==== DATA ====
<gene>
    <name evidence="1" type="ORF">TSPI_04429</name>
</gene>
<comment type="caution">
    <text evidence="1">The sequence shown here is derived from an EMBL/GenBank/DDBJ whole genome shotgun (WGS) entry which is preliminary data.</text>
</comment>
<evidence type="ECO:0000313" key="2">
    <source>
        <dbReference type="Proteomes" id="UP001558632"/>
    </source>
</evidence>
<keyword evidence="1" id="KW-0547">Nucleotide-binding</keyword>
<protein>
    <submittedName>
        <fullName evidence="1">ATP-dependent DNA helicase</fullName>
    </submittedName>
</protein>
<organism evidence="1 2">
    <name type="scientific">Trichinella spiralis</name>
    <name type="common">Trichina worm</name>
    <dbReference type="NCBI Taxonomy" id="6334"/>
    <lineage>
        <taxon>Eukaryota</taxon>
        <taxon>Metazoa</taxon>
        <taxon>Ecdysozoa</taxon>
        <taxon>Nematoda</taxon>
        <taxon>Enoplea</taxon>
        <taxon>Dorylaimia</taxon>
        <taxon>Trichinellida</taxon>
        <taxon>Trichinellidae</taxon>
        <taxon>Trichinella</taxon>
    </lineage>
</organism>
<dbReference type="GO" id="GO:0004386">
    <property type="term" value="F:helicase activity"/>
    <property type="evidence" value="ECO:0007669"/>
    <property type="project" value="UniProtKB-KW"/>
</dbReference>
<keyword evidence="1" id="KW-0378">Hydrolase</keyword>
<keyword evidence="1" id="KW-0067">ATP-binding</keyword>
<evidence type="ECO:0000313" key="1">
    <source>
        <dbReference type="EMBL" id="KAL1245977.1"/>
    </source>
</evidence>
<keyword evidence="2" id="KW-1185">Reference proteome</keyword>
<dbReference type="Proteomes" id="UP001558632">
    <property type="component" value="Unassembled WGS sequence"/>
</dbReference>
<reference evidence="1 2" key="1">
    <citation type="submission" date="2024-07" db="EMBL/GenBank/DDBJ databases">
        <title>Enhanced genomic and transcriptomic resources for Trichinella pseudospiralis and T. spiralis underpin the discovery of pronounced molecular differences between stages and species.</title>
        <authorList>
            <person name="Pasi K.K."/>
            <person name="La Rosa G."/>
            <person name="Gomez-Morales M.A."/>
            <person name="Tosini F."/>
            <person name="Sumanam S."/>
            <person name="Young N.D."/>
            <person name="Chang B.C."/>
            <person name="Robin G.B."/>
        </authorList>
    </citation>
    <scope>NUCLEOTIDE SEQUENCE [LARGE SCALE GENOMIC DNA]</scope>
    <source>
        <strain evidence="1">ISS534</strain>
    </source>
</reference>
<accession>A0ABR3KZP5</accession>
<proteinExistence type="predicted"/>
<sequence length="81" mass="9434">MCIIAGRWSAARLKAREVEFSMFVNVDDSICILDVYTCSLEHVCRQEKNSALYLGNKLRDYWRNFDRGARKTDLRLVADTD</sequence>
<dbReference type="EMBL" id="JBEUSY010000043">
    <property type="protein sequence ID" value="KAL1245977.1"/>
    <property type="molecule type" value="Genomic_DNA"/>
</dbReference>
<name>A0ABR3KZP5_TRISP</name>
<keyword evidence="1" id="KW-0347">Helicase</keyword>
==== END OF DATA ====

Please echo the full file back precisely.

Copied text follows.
<gene>
    <name evidence="1" type="ORF">TSPI_04429</name>
</gene>
<comment type="caution">
    <text evidence="1">The sequence shown here is derived from an EMBL/GenBank/DDBJ whole genome shotgun (WGS) entry which is preliminary data.</text>
</comment>
<evidence type="ECO:0000313" key="2">
    <source>
        <dbReference type="Proteomes" id="UP001558632"/>
    </source>
</evidence>
<keyword evidence="1" id="KW-0547">Nucleotide-binding</keyword>
<protein>
    <submittedName>
        <fullName evidence="1">ATP-dependent DNA helicase</fullName>
    </submittedName>
</protein>
<organism evidence="1 2">
    <name type="scientific">Trichinella spiralis</name>
    <name type="common">Trichina worm</name>
    <dbReference type="NCBI Taxonomy" id="6334"/>
    <lineage>
        <taxon>Eukaryota</taxon>
        <taxon>Metazoa</taxon>
        <taxon>Ecdysozoa</taxon>
        <taxon>Nematoda</taxon>
        <taxon>Enoplea</taxon>
        <taxon>Dorylaimia</taxon>
        <taxon>Trichinellida</taxon>
        <taxon>Trichinellidae</taxon>
        <taxon>Trichinella</taxon>
    </lineage>
</organism>
<dbReference type="GO" id="GO:0004386">
    <property type="term" value="F:helicase activity"/>
    <property type="evidence" value="ECO:0007669"/>
    <property type="project" value="UniProtKB-KW"/>
</dbReference>
<keyword evidence="1" id="KW-0378">Hydrolase</keyword>
<keyword evidence="1" id="KW-0067">ATP-binding</keyword>
<evidence type="ECO:0000313" key="1">
    <source>
        <dbReference type="EMBL" id="KAL1245977.1"/>
    </source>
</evidence>
<keyword evidence="2" id="KW-1185">Reference proteome</keyword>
<dbReference type="Proteomes" id="UP001558632">
    <property type="component" value="Unassembled WGS sequence"/>
</dbReference>
<reference evidence="1 2" key="1">
    <citation type="submission" date="2024-07" db="EMBL/GenBank/DDBJ databases">
        <title>Enhanced genomic and transcriptomic resources for Trichinella pseudospiralis and T. spiralis underpin the discovery of pronounced molecular differences between stages and species.</title>
        <authorList>
            <person name="Pasi K.K."/>
            <person name="La Rosa G."/>
            <person name="Gomez-Morales M.A."/>
            <person name="Tosini F."/>
            <person name="Sumanam S."/>
            <person name="Young N.D."/>
            <person name="Chang B.C."/>
            <person name="Robin G.B."/>
        </authorList>
    </citation>
    <scope>NUCLEOTIDE SEQUENCE [LARGE SCALE GENOMIC DNA]</scope>
    <source>
        <strain evidence="1">ISS534</strain>
    </source>
</reference>
<accession>A0ABR3KZP5</accession>
<proteinExistence type="predicted"/>
<sequence length="81" mass="9434">MCIIAGRWSAARLKAREVEFSMFVNVDDSICILDVYTCSLEHVCRQEKNSALYLGNKLRDYWRNFDRGARKTDLRLVADTD</sequence>
<dbReference type="EMBL" id="JBEUSY010000043">
    <property type="protein sequence ID" value="KAL1245977.1"/>
    <property type="molecule type" value="Genomic_DNA"/>
</dbReference>
<name>A0ABR3KZP5_TRISP</name>
<keyword evidence="1" id="KW-0347">Helicase</keyword>